Sexual function in women is not normally affected although some may experience vaginal dryness, which a vaginal lubricant may help. Some men suffer impotence that eventually resolves but bladder removal or nerve damage can lead to permanent impotence. Nerve damage can also cause loss of sensitivity in both men and women.
Sexual problems are more likely to be related to removal of the rectum rather than the stoma itself. Wounds in this area heal slowly. In addition, nerves involved in sexual function are located around the rectum and may, rarely, be damaged during surgery. Patients who are concerned should speak to their stoma care nurse or GP.
Ostomates can participate in most sporting activities. However, contact sports may pose a risk of injury to the stoma and weight lifting can strain the muscles surrounding the stoma causing a hernia. Ostomates wishing to participate in such activities should first consult their GP or stoma nurse.
Ostomates can swim (and shower or bathe) with or without a bag in place, or they can replace the bag with a plug or a cap. Colostomy and ileostomy bags have a filter (usually charcoal based) to allow gas to escape while absorbing and eliminating odours.Although some bags with protected filters (eg, Hollister AF300) are available, many air filters will need to be covered with a waterproof plaster to prevent water entering.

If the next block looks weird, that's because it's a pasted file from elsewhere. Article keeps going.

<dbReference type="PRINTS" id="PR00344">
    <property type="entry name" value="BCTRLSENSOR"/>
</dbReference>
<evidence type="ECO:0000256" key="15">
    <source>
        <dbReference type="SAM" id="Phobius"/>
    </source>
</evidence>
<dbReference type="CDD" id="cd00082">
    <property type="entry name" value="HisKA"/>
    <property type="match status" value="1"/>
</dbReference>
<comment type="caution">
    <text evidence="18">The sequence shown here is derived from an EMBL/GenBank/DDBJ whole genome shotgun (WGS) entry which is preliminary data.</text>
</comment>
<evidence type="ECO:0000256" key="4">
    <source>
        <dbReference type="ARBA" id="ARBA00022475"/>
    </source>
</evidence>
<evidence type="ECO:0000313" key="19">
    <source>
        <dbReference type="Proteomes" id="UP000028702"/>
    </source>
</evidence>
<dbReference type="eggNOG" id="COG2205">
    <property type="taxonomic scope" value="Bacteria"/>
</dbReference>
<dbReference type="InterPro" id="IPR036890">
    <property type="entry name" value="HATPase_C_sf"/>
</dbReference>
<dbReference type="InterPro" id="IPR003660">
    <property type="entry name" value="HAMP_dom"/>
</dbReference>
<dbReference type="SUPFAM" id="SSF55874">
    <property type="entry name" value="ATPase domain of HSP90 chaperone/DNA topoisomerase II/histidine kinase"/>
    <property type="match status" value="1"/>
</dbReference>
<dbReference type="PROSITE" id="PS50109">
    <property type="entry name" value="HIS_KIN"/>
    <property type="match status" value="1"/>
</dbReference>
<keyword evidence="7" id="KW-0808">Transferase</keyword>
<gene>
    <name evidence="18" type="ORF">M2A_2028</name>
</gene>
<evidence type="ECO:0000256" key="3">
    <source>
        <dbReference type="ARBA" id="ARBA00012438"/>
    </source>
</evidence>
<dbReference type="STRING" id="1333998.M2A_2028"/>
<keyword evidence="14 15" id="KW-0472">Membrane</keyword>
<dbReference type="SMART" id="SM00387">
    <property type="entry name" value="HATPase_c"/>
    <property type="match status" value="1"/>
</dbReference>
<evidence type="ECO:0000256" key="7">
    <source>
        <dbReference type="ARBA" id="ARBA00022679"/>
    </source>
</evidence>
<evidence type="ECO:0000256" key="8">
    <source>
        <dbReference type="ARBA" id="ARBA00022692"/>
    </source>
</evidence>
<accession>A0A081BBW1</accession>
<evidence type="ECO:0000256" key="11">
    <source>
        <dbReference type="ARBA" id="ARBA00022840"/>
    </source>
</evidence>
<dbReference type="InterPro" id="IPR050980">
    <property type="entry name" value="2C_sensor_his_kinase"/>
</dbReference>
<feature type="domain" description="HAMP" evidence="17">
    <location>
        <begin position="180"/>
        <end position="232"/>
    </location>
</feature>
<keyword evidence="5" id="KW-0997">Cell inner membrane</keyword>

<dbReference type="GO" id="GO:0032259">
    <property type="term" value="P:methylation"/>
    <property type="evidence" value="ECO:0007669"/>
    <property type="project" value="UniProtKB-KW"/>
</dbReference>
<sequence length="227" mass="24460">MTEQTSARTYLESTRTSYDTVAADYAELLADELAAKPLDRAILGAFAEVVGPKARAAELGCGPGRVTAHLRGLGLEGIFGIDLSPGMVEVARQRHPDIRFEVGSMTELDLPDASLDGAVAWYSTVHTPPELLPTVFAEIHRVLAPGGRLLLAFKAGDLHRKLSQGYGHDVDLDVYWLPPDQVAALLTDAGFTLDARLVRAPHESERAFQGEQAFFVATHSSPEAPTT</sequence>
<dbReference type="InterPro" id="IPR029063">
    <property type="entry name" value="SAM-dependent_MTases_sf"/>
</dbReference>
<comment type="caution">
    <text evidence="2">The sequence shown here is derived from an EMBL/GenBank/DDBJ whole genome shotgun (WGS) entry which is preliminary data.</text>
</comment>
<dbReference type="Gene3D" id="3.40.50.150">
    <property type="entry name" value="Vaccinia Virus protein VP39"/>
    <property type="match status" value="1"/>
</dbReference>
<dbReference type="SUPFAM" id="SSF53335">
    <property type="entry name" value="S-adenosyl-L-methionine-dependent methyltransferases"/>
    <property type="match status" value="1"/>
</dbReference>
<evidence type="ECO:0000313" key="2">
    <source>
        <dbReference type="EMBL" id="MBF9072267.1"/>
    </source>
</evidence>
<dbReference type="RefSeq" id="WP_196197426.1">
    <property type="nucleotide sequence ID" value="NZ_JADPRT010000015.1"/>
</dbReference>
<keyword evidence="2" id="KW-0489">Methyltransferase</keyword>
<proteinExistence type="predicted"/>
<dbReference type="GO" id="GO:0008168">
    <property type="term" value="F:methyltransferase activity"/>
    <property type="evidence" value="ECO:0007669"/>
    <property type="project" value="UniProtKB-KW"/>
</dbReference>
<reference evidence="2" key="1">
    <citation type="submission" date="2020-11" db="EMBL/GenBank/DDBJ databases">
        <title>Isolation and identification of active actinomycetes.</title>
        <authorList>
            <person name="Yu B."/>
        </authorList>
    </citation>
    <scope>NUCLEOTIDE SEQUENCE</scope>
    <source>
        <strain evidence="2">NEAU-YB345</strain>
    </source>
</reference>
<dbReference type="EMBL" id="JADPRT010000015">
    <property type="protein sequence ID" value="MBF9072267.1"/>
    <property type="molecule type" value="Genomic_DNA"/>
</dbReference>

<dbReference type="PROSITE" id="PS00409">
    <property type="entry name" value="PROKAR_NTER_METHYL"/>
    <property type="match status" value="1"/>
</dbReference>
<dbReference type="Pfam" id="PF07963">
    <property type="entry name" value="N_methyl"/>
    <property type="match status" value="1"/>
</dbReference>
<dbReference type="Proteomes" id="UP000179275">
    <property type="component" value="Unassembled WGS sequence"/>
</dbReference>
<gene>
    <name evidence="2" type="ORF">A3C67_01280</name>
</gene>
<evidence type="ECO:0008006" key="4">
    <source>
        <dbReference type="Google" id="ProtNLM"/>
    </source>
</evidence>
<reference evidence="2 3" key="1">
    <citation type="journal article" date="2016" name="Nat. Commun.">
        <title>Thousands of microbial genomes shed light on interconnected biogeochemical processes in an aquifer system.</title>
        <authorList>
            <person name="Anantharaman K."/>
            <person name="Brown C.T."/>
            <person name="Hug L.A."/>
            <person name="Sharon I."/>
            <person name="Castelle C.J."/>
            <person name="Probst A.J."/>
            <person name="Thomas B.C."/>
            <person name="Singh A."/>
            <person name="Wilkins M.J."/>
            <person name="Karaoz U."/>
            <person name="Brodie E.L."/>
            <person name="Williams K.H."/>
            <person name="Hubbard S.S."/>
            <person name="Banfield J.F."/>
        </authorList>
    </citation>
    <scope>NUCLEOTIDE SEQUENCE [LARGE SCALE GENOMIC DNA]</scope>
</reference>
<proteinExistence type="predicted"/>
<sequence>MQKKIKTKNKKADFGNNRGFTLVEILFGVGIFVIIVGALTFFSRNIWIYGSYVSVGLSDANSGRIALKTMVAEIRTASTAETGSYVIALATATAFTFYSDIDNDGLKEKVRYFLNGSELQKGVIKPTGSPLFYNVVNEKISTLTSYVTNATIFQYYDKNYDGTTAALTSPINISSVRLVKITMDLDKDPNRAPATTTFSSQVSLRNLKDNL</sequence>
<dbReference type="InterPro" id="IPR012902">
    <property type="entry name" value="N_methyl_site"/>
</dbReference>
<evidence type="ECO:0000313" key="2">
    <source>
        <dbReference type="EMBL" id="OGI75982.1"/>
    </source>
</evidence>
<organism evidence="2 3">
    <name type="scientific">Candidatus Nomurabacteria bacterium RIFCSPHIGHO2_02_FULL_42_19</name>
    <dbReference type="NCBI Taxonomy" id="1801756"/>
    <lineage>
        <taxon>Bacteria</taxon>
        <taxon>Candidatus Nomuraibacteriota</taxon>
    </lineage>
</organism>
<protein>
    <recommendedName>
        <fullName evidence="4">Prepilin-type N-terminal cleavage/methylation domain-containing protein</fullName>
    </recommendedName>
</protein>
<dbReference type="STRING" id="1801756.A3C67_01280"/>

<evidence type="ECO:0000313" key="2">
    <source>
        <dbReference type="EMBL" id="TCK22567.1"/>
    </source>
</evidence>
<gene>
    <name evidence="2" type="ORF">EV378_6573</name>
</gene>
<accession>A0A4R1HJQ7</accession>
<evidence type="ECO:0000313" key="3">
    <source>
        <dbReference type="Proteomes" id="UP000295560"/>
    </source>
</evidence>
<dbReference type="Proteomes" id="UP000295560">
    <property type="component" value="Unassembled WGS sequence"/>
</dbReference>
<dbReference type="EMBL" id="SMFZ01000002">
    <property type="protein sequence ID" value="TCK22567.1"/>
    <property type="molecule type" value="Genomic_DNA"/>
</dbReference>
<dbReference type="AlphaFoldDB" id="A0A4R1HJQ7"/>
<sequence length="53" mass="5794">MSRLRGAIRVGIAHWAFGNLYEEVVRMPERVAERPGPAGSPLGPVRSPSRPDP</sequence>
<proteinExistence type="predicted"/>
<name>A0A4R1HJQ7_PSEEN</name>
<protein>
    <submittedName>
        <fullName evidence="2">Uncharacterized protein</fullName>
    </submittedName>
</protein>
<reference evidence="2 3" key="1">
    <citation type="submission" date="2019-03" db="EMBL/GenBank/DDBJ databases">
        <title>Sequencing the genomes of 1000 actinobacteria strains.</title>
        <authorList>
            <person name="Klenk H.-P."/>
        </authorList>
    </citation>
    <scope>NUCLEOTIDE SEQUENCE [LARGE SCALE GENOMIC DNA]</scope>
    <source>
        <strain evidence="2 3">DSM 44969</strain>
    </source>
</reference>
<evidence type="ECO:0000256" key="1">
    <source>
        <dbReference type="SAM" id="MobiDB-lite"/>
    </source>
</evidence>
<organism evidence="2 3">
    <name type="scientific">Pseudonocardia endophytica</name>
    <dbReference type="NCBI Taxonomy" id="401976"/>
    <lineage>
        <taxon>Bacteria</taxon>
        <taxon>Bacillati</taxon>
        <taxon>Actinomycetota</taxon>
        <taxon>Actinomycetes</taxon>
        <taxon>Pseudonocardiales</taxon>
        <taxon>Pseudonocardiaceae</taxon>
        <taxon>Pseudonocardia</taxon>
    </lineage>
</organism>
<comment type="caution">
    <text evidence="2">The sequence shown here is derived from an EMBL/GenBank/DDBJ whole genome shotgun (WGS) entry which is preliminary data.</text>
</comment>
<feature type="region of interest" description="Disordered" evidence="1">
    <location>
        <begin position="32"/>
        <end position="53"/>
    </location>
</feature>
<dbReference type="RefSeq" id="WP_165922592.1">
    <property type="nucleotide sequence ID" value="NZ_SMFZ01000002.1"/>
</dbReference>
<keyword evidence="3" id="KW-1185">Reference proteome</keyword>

Some forward planning and preparation can help prevent problems during travel.
Ostomates going abroad should take supplies to last for the whole visit. This may mean that they need to order extra appliances and accessories. It might be advisable to pack these in hand luggage to avoid a situation where hold luggage goes missing and the patient is left with no immediate supplies.
Ostomates should also carry medicines for diarrhoea, including oral rehydration salts, and, particularly if they are travelling by aeroplane, they should get a letter from their GP stating that they need to carry stoma supplies and medicines in their hand luggage.
As will be discussed in our second article, some patients will need to customise their flanges to fit their stoma. Ostomates who travel by aeroplane should pre-cut their flanges, because scissors are no longer allowed in hand luggage.